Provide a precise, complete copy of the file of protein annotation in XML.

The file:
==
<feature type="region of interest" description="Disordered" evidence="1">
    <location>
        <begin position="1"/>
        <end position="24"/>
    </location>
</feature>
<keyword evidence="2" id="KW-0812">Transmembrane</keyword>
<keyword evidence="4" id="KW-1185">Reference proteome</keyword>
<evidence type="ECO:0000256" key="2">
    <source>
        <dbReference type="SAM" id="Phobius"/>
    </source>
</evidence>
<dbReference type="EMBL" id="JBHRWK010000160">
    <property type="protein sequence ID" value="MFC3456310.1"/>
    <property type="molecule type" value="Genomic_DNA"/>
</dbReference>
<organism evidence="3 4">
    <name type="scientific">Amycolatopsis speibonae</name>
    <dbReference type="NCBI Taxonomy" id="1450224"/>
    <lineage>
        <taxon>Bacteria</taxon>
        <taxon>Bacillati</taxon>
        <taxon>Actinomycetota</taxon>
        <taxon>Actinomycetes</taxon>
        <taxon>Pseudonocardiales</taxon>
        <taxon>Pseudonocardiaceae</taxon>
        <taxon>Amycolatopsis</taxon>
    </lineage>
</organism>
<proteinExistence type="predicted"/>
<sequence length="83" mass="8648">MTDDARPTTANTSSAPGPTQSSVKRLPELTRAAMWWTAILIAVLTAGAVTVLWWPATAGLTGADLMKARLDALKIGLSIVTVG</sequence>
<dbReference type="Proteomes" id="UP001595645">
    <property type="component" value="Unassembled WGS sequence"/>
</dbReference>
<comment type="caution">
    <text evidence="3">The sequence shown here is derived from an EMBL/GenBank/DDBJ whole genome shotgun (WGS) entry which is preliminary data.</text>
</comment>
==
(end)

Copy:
<feature type="region of interest" description="Disordered" evidence="1">
    <location>
        <begin position="1"/>
        <end position="24"/>
    </location>
</feature>
<keyword evidence="2" id="KW-0812">Transmembrane</keyword>
<keyword evidence="4" id="KW-1185">Reference proteome</keyword>
<evidence type="ECO:0000256" key="2">
    <source>
        <dbReference type="SAM" id="Phobius"/>
    </source>
</evidence>
<dbReference type="EMBL" id="JBHRWK010000160">
    <property type="protein sequence ID" value="MFC3456310.1"/>
    <property type="molecule type" value="Genomic_DNA"/>
</dbReference>
<organism evidence="3 4">
    <name type="scientific">Amycolatopsis speibonae</name>
    <dbReference type="NCBI Taxonomy" id="1450224"/>
    <lineage>
        <taxon>Bacteria</taxon>
        <taxon>Bacillati</taxon>
        <taxon>Actinomycetota</taxon>
        <taxon>Actinomycetes</taxon>
        <taxon>Pseudonocardiales</taxon>
        <taxon>Pseudonocardiaceae</taxon>
        <taxon>Amycolatopsis</taxon>
    </lineage>
</organism>
<proteinExistence type="predicted"/>
<sequence length="83" mass="8648">MTDDARPTTANTSSAPGPTQSSVKRLPELTRAAMWWTAILIAVLTAGAVTVLWWPATAGLTGADLMKARLDALKIGLSIVTVG</sequence>
<dbReference type="Proteomes" id="UP001595645">
    <property type="component" value="Unassembled WGS sequence"/>
</dbReference>
<comment type="caution">
    <text evidence="3">The sequence shown here is derived from an EMBL/GenBank/DDBJ whole genome shotgun (WGS) entry which is preliminary data.</text>
</comment>